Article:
It was during Lord Chesterfield's last brief tenure of the seals of office that Dr. Johnson's eagerly-sought introduction to him took place. The then unknown author, whose dictionary, now a great fact, was then merely an idea floating in the brain of an apparently ordinary mortal, waited in the ante-room of the Secretary of State, and when, having seen Colley Cibber preferred before him, he was admitted, he received, besides approval of his plan, a donation of guineas! Not many months before he had received guineas for
And many years after,
| he remarked to Boswell: |
writes Boswell, in his
His expression to Boswell concerning Lord Chesterfield, upon this occasion, was:
Dr. Johnson appeared to have had a remarkable delicacy with respect to the circulation of this letter; for Dr. Douglas, Bishop of Salisbury, informed Boswell that, having many years ago pressed him to be allowed to read it to the Lord Hardwicke, who was very desirous to hear it (promising at the same time that no copy of it should be taken), Johnson seemed much pleased that it attracted the attention of a nobleman of such a respectable character; but, after pausing some time, declined to comply with the request, saying, with a smile,
or words to this purpose.
Dr. Adams expostulated with Johnson, and suggested that his not being admitted when he called on him, to which Johnson had alluded in his letter, was probably not to be imputed to [extra_illustrations.4.358.1] ; for his lordship had declared to Dodsley that
And in confirmation of this, he insisted on Lord Chesterfield's general affability and easiness of access, especially to literary men.
This, as Dr. Adams well observed, was of those happy turns for which Johnson was so remarkably ready.
Johnson having now explicitly avowed his opinion of Lord Chesterfield, did not refrain from expressing himself concerning that nobleman with pointed freedom.
Johnson's remark on Lord Chesterfield's
--a natural son, of course, for the title passed at his death to a cousin--is well known to most readers of modern literature:
Of Lord Chesterfield we are told by the Hon. G. Agar-Ellis, afterwards Lord Dover, in the that
But the of these assertions is surely an:exaggeration; and as to the latter character, Lord Chesterfield's treatment of Dr. Johnson, in his own courtly mansion, was not very much like that of the courteous and kindly Maecenas to the poet Horace.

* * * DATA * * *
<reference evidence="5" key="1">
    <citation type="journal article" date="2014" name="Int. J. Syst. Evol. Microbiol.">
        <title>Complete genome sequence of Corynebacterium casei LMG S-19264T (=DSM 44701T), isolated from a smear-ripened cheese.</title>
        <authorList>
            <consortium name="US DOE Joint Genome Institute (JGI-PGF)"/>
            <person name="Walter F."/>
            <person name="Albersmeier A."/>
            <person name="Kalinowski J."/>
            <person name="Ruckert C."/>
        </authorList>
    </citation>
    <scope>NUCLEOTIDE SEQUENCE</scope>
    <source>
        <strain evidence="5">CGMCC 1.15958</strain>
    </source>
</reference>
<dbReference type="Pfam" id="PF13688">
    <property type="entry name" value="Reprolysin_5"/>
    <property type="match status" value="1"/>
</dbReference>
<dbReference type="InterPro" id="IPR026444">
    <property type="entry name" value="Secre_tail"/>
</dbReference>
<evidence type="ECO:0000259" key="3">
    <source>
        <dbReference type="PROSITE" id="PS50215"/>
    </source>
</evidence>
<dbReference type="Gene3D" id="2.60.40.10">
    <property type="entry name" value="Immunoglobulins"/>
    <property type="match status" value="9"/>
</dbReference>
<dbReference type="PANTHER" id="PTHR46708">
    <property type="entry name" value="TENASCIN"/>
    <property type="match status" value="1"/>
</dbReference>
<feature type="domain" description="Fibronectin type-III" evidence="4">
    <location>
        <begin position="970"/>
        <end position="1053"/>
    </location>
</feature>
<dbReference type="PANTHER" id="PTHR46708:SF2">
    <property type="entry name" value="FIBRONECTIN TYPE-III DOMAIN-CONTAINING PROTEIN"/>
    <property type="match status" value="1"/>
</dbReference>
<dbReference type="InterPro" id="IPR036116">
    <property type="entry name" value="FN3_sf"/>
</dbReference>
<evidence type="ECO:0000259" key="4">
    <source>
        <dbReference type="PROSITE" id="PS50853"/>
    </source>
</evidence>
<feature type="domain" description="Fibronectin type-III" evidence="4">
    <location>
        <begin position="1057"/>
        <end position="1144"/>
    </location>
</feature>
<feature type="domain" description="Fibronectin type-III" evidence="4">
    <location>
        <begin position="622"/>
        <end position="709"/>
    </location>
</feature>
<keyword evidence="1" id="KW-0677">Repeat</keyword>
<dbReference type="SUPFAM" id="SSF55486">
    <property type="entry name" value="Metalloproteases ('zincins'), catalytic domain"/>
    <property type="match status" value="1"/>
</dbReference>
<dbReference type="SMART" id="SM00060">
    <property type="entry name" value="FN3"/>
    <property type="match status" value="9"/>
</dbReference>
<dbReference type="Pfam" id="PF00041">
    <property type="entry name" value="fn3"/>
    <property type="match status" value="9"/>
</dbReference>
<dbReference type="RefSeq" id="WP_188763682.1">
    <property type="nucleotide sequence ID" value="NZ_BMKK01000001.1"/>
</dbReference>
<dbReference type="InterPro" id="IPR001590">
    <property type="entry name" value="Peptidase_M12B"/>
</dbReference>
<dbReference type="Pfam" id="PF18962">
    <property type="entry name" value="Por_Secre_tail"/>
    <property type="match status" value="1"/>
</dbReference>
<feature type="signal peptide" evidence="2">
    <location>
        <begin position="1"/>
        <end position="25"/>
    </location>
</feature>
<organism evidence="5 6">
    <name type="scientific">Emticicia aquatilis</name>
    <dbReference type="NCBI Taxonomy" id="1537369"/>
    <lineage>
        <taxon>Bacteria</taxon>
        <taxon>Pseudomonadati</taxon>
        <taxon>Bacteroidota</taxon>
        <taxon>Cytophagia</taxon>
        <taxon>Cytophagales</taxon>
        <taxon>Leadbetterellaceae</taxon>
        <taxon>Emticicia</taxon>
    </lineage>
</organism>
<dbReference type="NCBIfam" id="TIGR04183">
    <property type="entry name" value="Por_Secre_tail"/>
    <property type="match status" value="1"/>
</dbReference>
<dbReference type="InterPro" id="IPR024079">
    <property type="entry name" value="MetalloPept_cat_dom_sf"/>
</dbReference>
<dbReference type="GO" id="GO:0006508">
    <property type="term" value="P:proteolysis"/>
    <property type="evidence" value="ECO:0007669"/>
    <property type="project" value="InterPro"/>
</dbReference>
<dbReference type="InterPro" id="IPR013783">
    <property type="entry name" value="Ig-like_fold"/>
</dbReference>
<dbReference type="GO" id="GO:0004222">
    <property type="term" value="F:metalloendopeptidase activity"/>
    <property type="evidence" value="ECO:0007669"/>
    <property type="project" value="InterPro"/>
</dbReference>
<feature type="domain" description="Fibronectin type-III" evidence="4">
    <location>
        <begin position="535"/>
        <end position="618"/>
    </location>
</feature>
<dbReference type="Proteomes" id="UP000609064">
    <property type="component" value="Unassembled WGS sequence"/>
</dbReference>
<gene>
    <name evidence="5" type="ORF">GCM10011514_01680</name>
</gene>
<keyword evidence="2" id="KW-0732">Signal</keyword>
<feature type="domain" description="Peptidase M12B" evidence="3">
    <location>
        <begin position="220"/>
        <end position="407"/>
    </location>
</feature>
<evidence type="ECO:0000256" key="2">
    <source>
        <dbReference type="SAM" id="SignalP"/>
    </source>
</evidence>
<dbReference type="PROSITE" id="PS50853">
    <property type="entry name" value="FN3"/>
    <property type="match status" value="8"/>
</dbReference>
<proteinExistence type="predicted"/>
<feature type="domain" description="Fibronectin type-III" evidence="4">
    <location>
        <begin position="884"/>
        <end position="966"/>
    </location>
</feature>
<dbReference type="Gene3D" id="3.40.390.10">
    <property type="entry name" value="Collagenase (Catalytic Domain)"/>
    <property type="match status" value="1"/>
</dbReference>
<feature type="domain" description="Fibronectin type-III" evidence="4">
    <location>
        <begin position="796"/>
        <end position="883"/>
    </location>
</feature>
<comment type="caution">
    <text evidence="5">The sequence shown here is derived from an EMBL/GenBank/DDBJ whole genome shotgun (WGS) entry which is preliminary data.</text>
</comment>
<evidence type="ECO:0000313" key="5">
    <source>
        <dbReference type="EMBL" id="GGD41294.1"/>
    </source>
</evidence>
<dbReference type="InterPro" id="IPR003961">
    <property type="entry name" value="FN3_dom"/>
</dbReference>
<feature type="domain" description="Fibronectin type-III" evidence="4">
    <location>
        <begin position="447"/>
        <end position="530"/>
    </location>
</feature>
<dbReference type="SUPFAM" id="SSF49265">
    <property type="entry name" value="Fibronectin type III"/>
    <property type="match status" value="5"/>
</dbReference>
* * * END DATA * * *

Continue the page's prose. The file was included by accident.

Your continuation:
A good story is told by Mr. Frost, in his
respecting Lord Chesterfield. His lordship once made a wager with Heidigger, a Swiss by birth, and by office Master of the Revels, and who had the reputation of being
that he could find an uglier person in the course of a week. The days elapsed, and Lord Chesterfield lost his wager.
of his lordship's most familiar acquaintances was the elder brother of the Lord Rokeby, called
on account of his height, and to distinguish him from Sir Thomas Robinson, Lord Grantham. Hawkins relates how that Lord Chesterfield
It was on his request for an epigram that Lord Chesterfield made the distich:--
and it was he to whom he said in his last illness,
Lord Chesterfield was very short. Sir Thomas did not long survive his witty friend, and died in .
Lord Chesterfield had but child--the illegitimate son, Philip Stanhope, to whom his famous
were addressed; and he, after disappointing Chesterfield's expectations, was carried oft in the prime of life. The aged peer survived him some years, and died in , almost an octogenarian.
Lord Chesterfield's wit did not die with him, for even his will contained a grim satire on the Dean and Chapter of , some of whose lands, adjoining , were taken by the earl, after a hard bargain, for the purpose of forming . The substance of the clause in the will referred to is to the effect that, if his
as he calls him, Philip Stanhope, should at any time indulge in horse-racing, or the keeping of race-horses or hounds; or if he should reside for night at Newmarket during the time of the races there, or should lose in any day the sum of by gambling, then he should forfeit and pay out of his estate the sum of ,
As his death took place before that of the earl, the Dean and Chapter could have no claim upon the estate of the
as the contingent interest never accrued in their favour.
 See p. 100, ante.
 See Vol. II., pp. 411-413.
[extra_illustrations.4.352.1] Sir Henry Halford
[extra_illustrations.4.352.2] Shepherd's Market
[extra_illustrations.4.353.1] Lady Blessington
 See Gentleman's Magazine. vol. lxi., p. 394.
[extra_illustrations.4.358.1] Lord Chesterfield